If she has any flaws, they are portrayed as endearing or acceptable. As a society, do we really want to portray passivity and incompetence and uncoordination and child-like dependence as endearing? Acceptable? Now, I'm not saying you can't have a character who has these traits, but it's important to watch how they are handled, and the ideas that have already been established and perpetuated in entertainment (especially outdated entertainment).

By the way, it's completely possible to make your character endearing through other traits. In Harry Potter, in Harry's viewpoint in the sixth book, Hermione is described as endearing in passing because of her loyalty and faith in libraries and books. Intelligence and tenacity can be endearing, not passivity. Endearing comes from other characters knowing and appreciating a character's traits or personality.

Nursing the Mary Sue Back to Reality

The Mary Sue character isn't some gross, obscene character that only the most incompetent people write. She has a name because so many passionate writers have written her at some point. If you have a Mary Sue character, you're probably normal.

In an effort to fix the Mary Sue, some writers try to take her traits (some or all) to the far opposite, creating what is called an "Anti-Sue," which really isn't much better. I talked about this similar thing happening in my post The "Twins as Clones" Writing Epidemic, where in an effort to differentiate twin characters, the author tries to make them extreme opposites. This can be just as cartoony and unrealistic.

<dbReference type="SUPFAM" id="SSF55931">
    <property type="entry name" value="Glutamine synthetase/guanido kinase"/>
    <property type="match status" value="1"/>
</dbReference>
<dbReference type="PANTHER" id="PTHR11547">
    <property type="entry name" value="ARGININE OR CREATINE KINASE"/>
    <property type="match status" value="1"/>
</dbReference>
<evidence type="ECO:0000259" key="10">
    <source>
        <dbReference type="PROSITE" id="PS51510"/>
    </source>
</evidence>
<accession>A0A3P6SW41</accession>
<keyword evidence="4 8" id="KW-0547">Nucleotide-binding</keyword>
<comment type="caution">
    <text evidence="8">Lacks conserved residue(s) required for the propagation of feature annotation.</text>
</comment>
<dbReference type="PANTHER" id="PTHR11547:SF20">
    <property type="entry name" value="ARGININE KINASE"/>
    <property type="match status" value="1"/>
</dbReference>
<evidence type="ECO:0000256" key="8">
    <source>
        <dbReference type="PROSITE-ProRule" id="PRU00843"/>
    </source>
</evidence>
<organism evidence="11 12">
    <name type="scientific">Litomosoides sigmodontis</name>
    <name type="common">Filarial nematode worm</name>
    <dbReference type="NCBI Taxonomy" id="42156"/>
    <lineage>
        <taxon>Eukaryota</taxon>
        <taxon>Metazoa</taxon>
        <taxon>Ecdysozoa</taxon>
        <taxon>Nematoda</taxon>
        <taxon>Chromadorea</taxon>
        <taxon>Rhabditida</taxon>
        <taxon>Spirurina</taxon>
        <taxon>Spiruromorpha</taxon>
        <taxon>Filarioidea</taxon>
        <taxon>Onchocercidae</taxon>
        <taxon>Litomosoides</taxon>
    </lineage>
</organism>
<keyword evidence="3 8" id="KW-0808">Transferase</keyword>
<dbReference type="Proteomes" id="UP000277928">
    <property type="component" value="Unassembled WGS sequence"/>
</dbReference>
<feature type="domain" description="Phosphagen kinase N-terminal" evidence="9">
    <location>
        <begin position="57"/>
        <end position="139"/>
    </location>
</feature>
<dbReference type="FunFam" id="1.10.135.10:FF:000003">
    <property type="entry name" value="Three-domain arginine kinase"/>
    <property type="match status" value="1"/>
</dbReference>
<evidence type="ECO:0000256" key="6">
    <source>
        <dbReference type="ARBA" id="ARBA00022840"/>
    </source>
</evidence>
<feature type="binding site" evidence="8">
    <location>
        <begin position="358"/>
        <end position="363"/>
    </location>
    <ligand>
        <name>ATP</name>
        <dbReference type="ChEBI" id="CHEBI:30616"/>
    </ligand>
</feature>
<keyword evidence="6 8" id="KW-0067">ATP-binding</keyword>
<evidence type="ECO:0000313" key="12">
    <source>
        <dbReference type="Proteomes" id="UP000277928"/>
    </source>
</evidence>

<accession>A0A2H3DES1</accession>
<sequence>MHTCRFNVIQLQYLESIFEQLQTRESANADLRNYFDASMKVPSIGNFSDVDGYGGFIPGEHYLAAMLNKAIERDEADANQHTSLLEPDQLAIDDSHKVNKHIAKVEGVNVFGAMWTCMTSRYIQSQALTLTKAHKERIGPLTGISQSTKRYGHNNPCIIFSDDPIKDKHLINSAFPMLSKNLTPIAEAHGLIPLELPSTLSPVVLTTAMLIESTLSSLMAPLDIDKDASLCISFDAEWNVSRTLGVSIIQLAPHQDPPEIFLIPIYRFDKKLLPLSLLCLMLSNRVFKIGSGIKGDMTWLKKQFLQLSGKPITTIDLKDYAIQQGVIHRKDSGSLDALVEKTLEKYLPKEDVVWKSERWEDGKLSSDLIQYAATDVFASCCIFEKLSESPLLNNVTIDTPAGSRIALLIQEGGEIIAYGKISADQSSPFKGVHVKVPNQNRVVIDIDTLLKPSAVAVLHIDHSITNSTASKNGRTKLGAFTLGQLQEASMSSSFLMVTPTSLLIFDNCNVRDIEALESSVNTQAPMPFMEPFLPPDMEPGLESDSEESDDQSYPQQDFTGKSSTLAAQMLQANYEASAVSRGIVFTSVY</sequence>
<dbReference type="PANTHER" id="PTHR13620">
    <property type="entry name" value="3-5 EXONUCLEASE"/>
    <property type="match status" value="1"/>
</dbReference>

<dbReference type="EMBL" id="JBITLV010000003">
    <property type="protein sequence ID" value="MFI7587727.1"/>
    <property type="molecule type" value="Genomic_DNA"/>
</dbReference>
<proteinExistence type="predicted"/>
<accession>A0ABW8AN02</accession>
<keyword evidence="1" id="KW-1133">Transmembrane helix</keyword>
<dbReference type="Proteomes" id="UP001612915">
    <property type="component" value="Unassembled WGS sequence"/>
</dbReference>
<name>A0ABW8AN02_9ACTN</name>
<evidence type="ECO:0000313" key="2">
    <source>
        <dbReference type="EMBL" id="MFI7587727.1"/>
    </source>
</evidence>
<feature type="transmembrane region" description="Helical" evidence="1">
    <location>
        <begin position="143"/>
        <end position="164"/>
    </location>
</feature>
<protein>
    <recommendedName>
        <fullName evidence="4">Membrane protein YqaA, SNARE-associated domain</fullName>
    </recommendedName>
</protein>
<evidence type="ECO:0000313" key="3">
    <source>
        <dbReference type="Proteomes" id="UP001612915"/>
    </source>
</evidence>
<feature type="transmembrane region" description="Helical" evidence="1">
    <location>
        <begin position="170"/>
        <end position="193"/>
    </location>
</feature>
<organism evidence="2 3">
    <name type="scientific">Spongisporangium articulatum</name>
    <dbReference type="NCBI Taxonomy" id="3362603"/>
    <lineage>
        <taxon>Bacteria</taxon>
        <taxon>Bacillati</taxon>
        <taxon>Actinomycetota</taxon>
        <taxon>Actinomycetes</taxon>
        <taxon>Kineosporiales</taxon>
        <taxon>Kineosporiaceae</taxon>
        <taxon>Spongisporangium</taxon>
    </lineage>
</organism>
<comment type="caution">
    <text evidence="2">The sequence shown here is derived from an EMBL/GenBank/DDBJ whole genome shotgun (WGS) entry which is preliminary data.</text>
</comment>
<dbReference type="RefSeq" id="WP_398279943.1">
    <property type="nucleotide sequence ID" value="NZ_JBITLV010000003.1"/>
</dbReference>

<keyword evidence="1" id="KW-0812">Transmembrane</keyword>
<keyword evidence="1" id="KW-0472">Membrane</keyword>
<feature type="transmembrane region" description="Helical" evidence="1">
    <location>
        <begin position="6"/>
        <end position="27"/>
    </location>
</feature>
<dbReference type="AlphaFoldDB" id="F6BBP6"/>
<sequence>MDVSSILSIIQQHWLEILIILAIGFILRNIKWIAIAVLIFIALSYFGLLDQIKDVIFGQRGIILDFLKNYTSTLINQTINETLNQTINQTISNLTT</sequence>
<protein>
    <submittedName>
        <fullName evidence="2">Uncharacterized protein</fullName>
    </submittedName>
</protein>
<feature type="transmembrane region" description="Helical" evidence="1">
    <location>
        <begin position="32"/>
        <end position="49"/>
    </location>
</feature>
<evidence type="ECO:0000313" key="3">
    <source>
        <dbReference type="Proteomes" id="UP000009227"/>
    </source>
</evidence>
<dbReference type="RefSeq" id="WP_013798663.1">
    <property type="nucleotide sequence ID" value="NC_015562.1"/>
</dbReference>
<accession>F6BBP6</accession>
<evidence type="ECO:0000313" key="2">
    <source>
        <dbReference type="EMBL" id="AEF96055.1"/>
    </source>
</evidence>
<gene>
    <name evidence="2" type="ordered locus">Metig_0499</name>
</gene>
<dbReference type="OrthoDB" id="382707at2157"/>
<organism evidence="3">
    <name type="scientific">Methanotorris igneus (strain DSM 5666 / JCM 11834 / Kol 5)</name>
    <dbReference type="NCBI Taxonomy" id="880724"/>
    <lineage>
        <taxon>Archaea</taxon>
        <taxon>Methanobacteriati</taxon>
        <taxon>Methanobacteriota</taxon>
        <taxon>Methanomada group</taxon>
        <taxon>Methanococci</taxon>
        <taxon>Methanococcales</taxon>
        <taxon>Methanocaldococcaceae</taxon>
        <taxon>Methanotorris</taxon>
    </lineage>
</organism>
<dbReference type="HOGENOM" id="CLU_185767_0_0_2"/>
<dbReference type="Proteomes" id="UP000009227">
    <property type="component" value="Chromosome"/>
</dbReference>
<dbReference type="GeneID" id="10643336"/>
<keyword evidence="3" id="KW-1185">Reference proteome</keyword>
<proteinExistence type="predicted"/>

If you really love your Mary Sue character and can't part with her, you are free to keep some of her traits and abilities. But in order to create a more rounded, likeable, believable character, you need to be her best friend, brother, love interest, or mysterious stranger that nurses her back to the real world--or at the least the real fiction world.

Some of these things may seem straightforward when you start looking at them. If she's crying a lot, cut the crying. Excessive crying often happens in stories when the author is trying too hard to create sympathy for the character, instead of empathy. But true empathetic emotional power often comes from focusing on and rendering what causes those feelings rather than only on the feelings themselves.

If everyone loves her inexplicably, change it. However, be careful not to make the only people who don't like her rude, unlikeable, and unsympathetic, which is another telltale of a Mary Sue in a story.

Cut the clumsiness and give her a flaw that is more unusual.

If she's passive, make her more active in the story and in solving problems. She can fail, fail, and fail again, but in her sphere of power, she should at least be trying, and if she's not, show us a clever reason why. For example, in M. Night Shyalaman's most recent movie, Split, the protagonist is a very passive, young female. But not only do we learn multiple reasons why she is so passive (and they're legitimate), but we see that in reality, she does have a plan, but it's quiet, subtle, and requires waiting for the perfect moment.

If everyone bends over backwards for her, give the secondary and side characters their own lives, and moments where they chose their own lives over hers.

Ultimately, though, perhaps the most effective way to nurse a Mary Sue is to brainstorm not broader, but deeper. Don't make her more broad by adding more and more things to her; instead, dig deeper and deeper into her psychologically and explore interesting inner thoughts, motivations, fears, and contradictions, and how those things manifest themselves outwardly and in the story. Brainstorm and brainstorm and brainstorm some more, because the cliches are always what come to mind first, and if there is one thing about nursing a Mary Sue to reality, it's moving beyond cliches.